ApproachOn June 6th, 2002, I left my house just North of Denver for the extraordinarily beautiful drive across I-70 in Colorado. Driving early in the morning, I could see the sun coming up shining a mild light on the lofty peaks. I could see the slimmers of snow as I reached high country. My car struggling to get through the Eisenhower Tunnel, crested the great incline and I descended down the other side until I reached exit 195(rt. 91).
Rt. 91 is another gorgeous road which leads to Leadville. Leadville is an interesting town that reaches about 10,150 feet at its center. It sits in a high plateau, wide on all sides. In Leadville, I took Highway 24 for a few miles until I took a right on State Road 300. After a mile or so, I took a left at a sign that pointed to the Halfmoon Campground. I took that road for a mile or so, and took a right on a dirt road which leads directly towards the mountains. On these roads you will see two mountains. Mt. Massive on the right, and Mt. Elbert on the left. I drove down the dirt road for about 5 miles until I hit the Mt. Elbert trailhead.
The HikeAt the trailhead, I listened to some music, in this instance, System of a Down, as I got ready, putting on my warm clothes and filling my pack with water and food for the trip. I knew the distance was only 9 miles round trip, but with nearly 4,500 feet to climb my work was cut out for me. It was a good thing I was in great physical condition.
The weather was mild. Not warm, but not too cold. Now on the trail, I walked for only a few minutes until I hit the South Colorado trail which quickly goes over Elbert Creek. From there the trail was steep. It took me about an hour to get above tree line.
When I got out of the trees I started hiking the alpine tundra. From the moment I got out of the trees, there was the steepest incline I had yet to see. It looked like an escalator to the sun...without the steps or the ground moving for me.
By the time I topped out, I was over 12,000 feet high. I could see Mount Massive's summits to the right.
Not that the steepness stopped at this point, but it was more gradual. The reason is that the trail ceased to be a straight up climb, and became a series of switchbacks. Zig zagging up the trail with Pikas running all over the place, I finally got to another steep part of the hike. This time the hike was up towards the false summit. Once I crested this, there was not much more elevation to gain or distance to go to the summit. 20 minutes or so later I was on top of Colorado at 14,440 feet. It took me just 2 hours and 37 minutes to reach this point. Now on the summit, strong winds and cold temperatures caused me to shiver, so I ate my food, got my photo taken by a nice couple at the top, and headed down 15 minutes after I arrived.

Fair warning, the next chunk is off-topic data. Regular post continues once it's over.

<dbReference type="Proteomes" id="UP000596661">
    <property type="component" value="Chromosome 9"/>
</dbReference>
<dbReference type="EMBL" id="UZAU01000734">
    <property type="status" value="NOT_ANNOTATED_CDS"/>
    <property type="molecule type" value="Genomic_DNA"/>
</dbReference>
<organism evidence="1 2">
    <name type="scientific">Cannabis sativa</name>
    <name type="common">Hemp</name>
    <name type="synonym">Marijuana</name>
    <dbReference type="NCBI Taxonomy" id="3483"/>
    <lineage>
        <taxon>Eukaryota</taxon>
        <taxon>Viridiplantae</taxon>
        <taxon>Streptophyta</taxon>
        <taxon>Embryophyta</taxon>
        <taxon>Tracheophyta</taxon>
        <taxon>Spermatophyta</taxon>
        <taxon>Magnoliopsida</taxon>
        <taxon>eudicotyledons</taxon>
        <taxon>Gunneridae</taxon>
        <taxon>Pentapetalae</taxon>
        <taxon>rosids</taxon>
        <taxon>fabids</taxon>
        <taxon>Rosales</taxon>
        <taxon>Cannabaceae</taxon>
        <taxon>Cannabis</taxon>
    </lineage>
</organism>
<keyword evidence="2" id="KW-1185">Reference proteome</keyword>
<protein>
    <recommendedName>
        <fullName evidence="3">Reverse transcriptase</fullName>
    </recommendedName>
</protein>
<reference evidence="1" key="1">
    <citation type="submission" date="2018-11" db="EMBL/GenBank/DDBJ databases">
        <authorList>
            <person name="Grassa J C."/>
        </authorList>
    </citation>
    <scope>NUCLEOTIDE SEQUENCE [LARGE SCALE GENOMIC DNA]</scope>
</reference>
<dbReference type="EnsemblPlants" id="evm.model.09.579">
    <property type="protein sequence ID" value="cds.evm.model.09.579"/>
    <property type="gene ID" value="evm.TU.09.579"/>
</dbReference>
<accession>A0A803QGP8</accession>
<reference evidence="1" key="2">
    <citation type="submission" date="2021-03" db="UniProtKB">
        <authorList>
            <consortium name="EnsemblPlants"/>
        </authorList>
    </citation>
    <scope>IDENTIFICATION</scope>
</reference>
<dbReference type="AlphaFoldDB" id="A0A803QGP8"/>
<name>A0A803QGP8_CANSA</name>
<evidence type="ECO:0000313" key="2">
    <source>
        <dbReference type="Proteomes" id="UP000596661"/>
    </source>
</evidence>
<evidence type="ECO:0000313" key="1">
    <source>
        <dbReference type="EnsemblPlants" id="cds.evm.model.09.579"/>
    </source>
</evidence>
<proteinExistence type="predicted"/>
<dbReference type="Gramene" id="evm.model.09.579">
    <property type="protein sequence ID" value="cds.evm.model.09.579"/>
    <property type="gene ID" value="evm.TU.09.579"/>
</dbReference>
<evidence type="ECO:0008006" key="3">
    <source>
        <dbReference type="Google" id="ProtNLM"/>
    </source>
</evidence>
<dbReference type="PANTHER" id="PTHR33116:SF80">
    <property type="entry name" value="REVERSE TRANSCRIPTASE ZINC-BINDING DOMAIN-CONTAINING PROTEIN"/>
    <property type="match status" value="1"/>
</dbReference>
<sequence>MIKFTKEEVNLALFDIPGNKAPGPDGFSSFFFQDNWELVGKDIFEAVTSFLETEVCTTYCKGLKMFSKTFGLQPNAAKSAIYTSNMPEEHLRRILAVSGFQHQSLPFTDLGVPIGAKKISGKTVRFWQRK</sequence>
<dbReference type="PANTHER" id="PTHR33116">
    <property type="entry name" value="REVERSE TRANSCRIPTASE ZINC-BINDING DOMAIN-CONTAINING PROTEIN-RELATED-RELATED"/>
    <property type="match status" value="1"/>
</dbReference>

ConclusionThe mountain was not too crowded this day. There were only 3 or 4 people at the summit. I started the climb around 6:30am, summited a little after 9:00am, and got down before noon.
This mountain may seem easy for it's height, but never forget just how steep it is from the trailhead. No mountain requiring over 4,400 feet of elevation gain is going to be easy! Perhaps the reason I made it to the summit in a quick 2 hours 37 minutes, was that I was doing it partly as a workout, so I only took 10 minutes worth of break time the entire trip up to the summit.
I enjoyed hiking Mt. Elbert. I had moved to Colorado a few months before this hike, and this was my first fourteener. Perhaps Elbert is not as exciting as mountains where you have to find your own trail, but it is remote enough to keep out huge crowds, and the views of the area are fantastic. This is the highest Colorado has to offer, and that alone makes Elbert a worthwhile climb.
[img:34287:aligncenter:medium:Mount Elbert after I finished the hike]